John Moreland proves there's nothing sanctimonious about singing the truth on High on Tulsa Heat.
As I wrote in the preface to the PopMatters Best Americana of 2014, the genre is one "where honest craftsmanship is required, respected, and rewarded… the songs and music are what count." Few artists working today typify this statement more than John Moreland. The former punk kid from Oklahoma found his way to songwriting via Steve Earle, yet politics and global matters have no home in Moreland's songs; homespun truths ripped from the soul, the pain unearthed from within is Moreland's specialty.
Over the course of two solo albums Moreland has amassed an ardent following that hangs on his every word. Regarded as the voice of a niche demographic that revels in whiskey nights, heartbreak, punk rock and sweaty bodies, Moreland's words are the lyrical baptism required come Sunday morning. Garnering attention for his introspective 2013 album, In the Throes, two of that album's songs were used on Sons of Anarchy alongside the likes of Tony Joe White, Quaker City Night Hawks and the Saint Johns.
On his third solo album, High on Tulsa Heat, Moreland questions his own ability, singing "Well these angels in my eardrums / They can't tell bad from good / I lived inside these melodies / Just to make sure I still could" on "Heart's Too Heavy". Knowing his strengths, Moreland proclaims "I'm so damn good at sorrow" on "You Don't Care Enough for Me to Cry", which can almost be taken as an in-joke for those familiar with Moreland's oeuvre. Solo in name, Moreland and his acoustic guitar are all that adorn opener "Hang Me in the Tulsa County Stars". Playing all instruments on "American Flags in Black and White", his cautious take on nostalgia, Moreland gives way to others on the album's remaining eight songs.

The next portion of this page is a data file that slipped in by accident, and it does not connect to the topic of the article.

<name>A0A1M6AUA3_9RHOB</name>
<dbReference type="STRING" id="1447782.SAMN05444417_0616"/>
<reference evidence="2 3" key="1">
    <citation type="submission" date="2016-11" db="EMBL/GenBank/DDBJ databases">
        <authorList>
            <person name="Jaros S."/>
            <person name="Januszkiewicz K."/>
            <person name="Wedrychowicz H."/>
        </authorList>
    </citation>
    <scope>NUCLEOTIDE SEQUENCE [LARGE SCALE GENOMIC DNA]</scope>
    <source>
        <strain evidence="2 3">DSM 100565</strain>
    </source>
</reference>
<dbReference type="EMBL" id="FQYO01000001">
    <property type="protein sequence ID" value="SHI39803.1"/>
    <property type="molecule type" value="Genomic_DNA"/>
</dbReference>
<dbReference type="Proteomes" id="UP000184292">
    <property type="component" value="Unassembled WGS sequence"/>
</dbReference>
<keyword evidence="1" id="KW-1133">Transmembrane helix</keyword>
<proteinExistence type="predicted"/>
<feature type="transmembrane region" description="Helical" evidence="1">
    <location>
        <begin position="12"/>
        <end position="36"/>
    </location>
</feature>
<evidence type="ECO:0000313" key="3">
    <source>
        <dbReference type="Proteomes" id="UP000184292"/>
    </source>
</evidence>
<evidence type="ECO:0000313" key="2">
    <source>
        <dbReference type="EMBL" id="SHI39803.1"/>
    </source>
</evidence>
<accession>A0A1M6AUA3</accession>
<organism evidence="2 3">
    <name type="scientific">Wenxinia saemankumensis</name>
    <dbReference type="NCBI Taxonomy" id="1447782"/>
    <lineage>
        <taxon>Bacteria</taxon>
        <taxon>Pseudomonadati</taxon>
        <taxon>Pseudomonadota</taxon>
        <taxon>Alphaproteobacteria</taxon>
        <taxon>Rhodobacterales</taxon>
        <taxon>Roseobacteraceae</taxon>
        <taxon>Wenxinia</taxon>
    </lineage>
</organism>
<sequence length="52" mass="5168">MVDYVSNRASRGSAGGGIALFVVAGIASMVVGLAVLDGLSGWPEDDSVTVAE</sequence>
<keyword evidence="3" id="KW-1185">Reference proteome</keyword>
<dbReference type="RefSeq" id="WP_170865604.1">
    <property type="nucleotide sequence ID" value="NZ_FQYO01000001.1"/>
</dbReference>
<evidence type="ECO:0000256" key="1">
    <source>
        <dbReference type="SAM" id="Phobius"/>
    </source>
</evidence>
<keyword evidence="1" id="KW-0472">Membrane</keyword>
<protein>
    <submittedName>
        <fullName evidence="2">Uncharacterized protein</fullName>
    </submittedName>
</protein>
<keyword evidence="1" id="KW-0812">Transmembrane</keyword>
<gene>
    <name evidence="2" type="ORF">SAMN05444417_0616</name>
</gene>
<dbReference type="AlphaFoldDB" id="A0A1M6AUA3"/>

Even with musical intervention, a Moreland song is a Moreland song no matter its players or arrangement. Always present are themes of love ("You Don't Care for Me Enough to Cry"), longing ("Cleveland County Blues") and guilt ("Sad Baptist Rain"). Unlike the mostly acoustic In the Throes, High on Tulsa Heat features contributions from fellow Okies John Calvin Abney (guitar, organ, harmonica), Jared Tyler (dobro), Kierston White (backing vocals) and Jesse Aycock (pedal steel), providing a more diverse recording as evidenced by the electrified "Heart's Too Heavy", hook-filled "Losing Sleep Tonight" and swelling closer "High on Tulsa Heat".
Having proffered up the notion that "Nobody Gives a Damn About Songs Anymore" on In the Throes, Moreland himself continues to debunk such a myth. Akin to selecting one's favorite child, choosing one High on Tulsa Heat lyric over another is a thankless task. With lines like "Won't you roll out that red carpet / When we all wind up dead / Your smoke rings fade like a memory / You were honest as a ghost, baby / Twice as free" ("Heart's Too Heavy"), "I'd still feel your fingers on my soul" ("Cleveland County Blues"), "Are you worried that you're happier / At war than at peace" ("Losing Sleep Tonight") and "I guess I got a taste for poison / I've given up on ever being well / I keep mining the horizon / Digging for lies I've yet to tell" ("Cherokee"), Moreland speaks to and for those who deeply care about matters of the heart.
Just as Townes Van Zandt influenced Steve Earle, who in turn impacted Moreland, the Oklahoma songwriter will be the touchstone for the next generation of Americana artists should tradition hold. Already the standard-bearer for today's brood that includes Abney, Caleb Caudle and M. Lockwood Porter, Moreland proves there's nothing sanctimonious about singing the truth on High on Tulsa Heat.